The use of small stationary machine threshers commonly replaces manual threshing given the high labor requirements of manual threshing. Stationary threshing is generally done in the field, or near the field.
Many stationary threshers for paddy have peg-toothed threshing drums, however threshers fitted with wire-loop or rasp-bars are used as well. Most threshers are of the feed-in type (e.g. entire crop is fed through the thresher) which ensure high throughput.
Hold-on threshers (only panicle is fed into the machine) generally have a lower capacity than feed-in threshers and are primarily used in areas where rice straw is bundled and stored for later use.
Large stationary threshers are fitted with additional cleaning devices such as an oscillating screen, centrifugal blower, and windboard, and threshed grain can be handled without further cleaning.
In many regions, machine threshers are owned by individuals who offer custom operations to farmers. This requires that farmers schedule harvesting dates depending on the availability of the thresher. Many threshers are mounted on trailers or trucks which enables the operator to quickly move from field to field.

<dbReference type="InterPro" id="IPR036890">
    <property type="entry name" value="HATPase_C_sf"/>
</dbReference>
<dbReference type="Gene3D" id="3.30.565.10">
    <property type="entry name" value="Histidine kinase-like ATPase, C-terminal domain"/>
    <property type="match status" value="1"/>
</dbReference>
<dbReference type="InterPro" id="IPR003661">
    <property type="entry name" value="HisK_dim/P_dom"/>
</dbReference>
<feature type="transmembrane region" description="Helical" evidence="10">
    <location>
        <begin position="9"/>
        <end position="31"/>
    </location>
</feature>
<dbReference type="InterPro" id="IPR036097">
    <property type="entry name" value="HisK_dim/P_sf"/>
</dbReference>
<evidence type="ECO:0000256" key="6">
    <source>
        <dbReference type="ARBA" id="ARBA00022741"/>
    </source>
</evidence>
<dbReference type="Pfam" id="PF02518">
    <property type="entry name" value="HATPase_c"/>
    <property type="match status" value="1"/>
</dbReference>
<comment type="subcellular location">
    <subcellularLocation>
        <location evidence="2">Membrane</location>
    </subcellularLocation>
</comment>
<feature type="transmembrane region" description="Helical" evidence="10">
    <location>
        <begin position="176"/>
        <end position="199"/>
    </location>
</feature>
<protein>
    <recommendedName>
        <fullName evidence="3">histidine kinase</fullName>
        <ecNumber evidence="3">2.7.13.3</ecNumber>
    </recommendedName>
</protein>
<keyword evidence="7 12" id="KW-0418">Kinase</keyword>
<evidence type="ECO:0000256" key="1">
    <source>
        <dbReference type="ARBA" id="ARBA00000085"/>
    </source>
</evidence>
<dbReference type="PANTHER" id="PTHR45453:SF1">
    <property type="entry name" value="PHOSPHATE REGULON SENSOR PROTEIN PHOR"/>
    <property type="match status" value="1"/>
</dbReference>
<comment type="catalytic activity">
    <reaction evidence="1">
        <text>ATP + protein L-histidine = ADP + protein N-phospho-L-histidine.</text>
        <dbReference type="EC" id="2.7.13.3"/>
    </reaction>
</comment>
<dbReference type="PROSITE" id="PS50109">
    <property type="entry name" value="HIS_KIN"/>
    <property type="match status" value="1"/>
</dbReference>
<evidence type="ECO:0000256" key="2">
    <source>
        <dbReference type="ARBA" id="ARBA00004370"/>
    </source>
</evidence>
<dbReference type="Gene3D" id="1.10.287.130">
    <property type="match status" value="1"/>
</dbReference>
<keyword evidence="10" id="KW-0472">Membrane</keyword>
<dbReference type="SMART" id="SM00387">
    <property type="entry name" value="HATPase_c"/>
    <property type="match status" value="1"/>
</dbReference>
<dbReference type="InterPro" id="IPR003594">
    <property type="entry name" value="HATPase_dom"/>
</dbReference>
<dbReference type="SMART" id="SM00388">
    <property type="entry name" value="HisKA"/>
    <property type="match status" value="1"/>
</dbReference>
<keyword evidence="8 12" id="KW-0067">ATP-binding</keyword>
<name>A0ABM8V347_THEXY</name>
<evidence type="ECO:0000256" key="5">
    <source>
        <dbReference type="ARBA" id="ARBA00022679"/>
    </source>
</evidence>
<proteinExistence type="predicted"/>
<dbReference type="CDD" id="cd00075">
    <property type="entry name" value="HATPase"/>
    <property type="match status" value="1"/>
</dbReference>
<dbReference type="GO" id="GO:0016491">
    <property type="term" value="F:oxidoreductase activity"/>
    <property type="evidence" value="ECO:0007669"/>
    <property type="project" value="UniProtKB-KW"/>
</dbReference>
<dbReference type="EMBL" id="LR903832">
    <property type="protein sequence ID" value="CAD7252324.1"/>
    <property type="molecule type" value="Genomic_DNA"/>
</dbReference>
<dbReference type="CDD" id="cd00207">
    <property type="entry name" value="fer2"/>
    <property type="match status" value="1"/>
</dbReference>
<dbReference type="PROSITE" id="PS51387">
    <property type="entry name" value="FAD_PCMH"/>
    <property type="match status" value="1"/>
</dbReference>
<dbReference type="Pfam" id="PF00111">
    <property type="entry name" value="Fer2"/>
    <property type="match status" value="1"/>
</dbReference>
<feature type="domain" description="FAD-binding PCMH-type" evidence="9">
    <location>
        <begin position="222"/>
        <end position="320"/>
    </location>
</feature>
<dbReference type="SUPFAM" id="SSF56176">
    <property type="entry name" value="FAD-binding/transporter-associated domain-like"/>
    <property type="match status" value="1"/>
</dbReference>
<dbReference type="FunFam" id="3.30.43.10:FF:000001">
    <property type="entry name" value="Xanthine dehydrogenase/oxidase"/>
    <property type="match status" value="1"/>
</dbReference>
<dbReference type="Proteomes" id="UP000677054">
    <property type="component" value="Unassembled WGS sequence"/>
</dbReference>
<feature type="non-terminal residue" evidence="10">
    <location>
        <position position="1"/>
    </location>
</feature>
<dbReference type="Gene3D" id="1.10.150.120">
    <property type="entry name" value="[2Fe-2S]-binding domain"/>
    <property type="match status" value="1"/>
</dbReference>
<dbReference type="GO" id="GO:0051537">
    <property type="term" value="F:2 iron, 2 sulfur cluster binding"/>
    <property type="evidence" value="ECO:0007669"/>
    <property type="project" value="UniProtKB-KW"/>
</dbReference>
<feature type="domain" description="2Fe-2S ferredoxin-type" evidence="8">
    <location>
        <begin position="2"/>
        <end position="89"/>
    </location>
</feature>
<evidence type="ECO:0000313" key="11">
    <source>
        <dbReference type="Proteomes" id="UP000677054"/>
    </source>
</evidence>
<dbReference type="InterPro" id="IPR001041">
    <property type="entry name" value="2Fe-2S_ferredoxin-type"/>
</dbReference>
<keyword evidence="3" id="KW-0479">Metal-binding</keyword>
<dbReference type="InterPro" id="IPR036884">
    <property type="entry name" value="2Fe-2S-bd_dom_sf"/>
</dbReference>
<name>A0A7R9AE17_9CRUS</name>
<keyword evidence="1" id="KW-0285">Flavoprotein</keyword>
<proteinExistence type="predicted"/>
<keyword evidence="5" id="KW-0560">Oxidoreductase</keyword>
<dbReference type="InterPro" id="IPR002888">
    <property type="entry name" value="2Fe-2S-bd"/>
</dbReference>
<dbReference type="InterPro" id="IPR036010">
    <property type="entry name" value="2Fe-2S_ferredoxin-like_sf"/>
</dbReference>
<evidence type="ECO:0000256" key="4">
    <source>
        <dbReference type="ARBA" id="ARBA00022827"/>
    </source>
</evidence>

Principle of feed-in type axial-flow thresher
Harvested crop is loaded onto the tray and fed into the opening between the cylinder and the concave at one end of the machine. The pegs on the threshing cylinder hit the material separating the grain from the straw, and at the same time accelerating them around the cylinder.
The majority of the grain is threshed during initial impact but further threshing is performed as the material moves axially until the straw is discharged at the opposite end. Threshed grain, including impurities such as leaves and short pieces of straw, pass through the openings in the concave and fall on the oscillating screen where large impurities are separated.